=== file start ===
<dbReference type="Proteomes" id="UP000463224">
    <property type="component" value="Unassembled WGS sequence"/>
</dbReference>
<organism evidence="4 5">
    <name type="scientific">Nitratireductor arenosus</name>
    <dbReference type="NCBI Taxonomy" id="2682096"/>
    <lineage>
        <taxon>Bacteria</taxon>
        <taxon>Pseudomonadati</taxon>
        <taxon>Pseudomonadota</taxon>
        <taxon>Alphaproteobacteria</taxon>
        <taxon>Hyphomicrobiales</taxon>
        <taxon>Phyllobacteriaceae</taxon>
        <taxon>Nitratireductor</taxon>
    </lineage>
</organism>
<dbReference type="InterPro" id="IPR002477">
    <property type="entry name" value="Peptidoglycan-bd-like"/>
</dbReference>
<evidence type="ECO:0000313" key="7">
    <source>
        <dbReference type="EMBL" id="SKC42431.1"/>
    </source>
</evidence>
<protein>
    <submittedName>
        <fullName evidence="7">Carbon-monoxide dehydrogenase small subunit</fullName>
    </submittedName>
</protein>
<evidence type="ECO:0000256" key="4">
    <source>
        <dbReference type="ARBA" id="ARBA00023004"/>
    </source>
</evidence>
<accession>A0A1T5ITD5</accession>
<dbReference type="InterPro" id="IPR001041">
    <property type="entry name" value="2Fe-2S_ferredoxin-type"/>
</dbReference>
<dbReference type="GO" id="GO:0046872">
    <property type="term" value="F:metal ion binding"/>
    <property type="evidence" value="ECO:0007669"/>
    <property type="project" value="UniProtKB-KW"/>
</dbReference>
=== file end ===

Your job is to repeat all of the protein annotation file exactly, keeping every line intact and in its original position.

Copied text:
<dbReference type="Proteomes" id="UP000463224">
    <property type="component" value="Unassembled WGS sequence"/>
</dbReference>
<organism evidence="4 5">
    <name type="scientific">Nitratireductor arenosus</name>
    <dbReference type="NCBI Taxonomy" id="2682096"/>
    <lineage>
        <taxon>Bacteria</taxon>
        <taxon>Pseudomonadati</taxon>
        <taxon>Pseudomonadota</taxon>
        <taxon>Alphaproteobacteria</taxon>
        <taxon>Hyphomicrobiales</taxon>
        <taxon>Phyllobacteriaceae</taxon>
        <taxon>Nitratireductor</taxon>
    </lineage>
</organism>
<dbReference type="InterPro" id="IPR002477">
    <property type="entry name" value="Peptidoglycan-bd-like"/>
</dbReference>
<evidence type="ECO:0000313" key="7">
    <source>
        <dbReference type="EMBL" id="SKC42431.1"/>
    </source>
</evidence>
<protein>
    <submittedName>
        <fullName evidence="7">Carbon-monoxide dehydrogenase small subunit</fullName>
    </submittedName>
</protein>
<evidence type="ECO:0000256" key="4">
    <source>
        <dbReference type="ARBA" id="ARBA00023004"/>
    </source>
</evidence>
<accession>A0A1T5ITD5</accession>
<dbReference type="InterPro" id="IPR001041">
    <property type="entry name" value="2Fe-2S_ferredoxin-type"/>
</dbReference>
<dbReference type="GO" id="GO:0046872">
    <property type="term" value="F:metal ion binding"/>
    <property type="evidence" value="ECO:0007669"/>
    <property type="project" value="UniProtKB-KW"/>
</dbReference>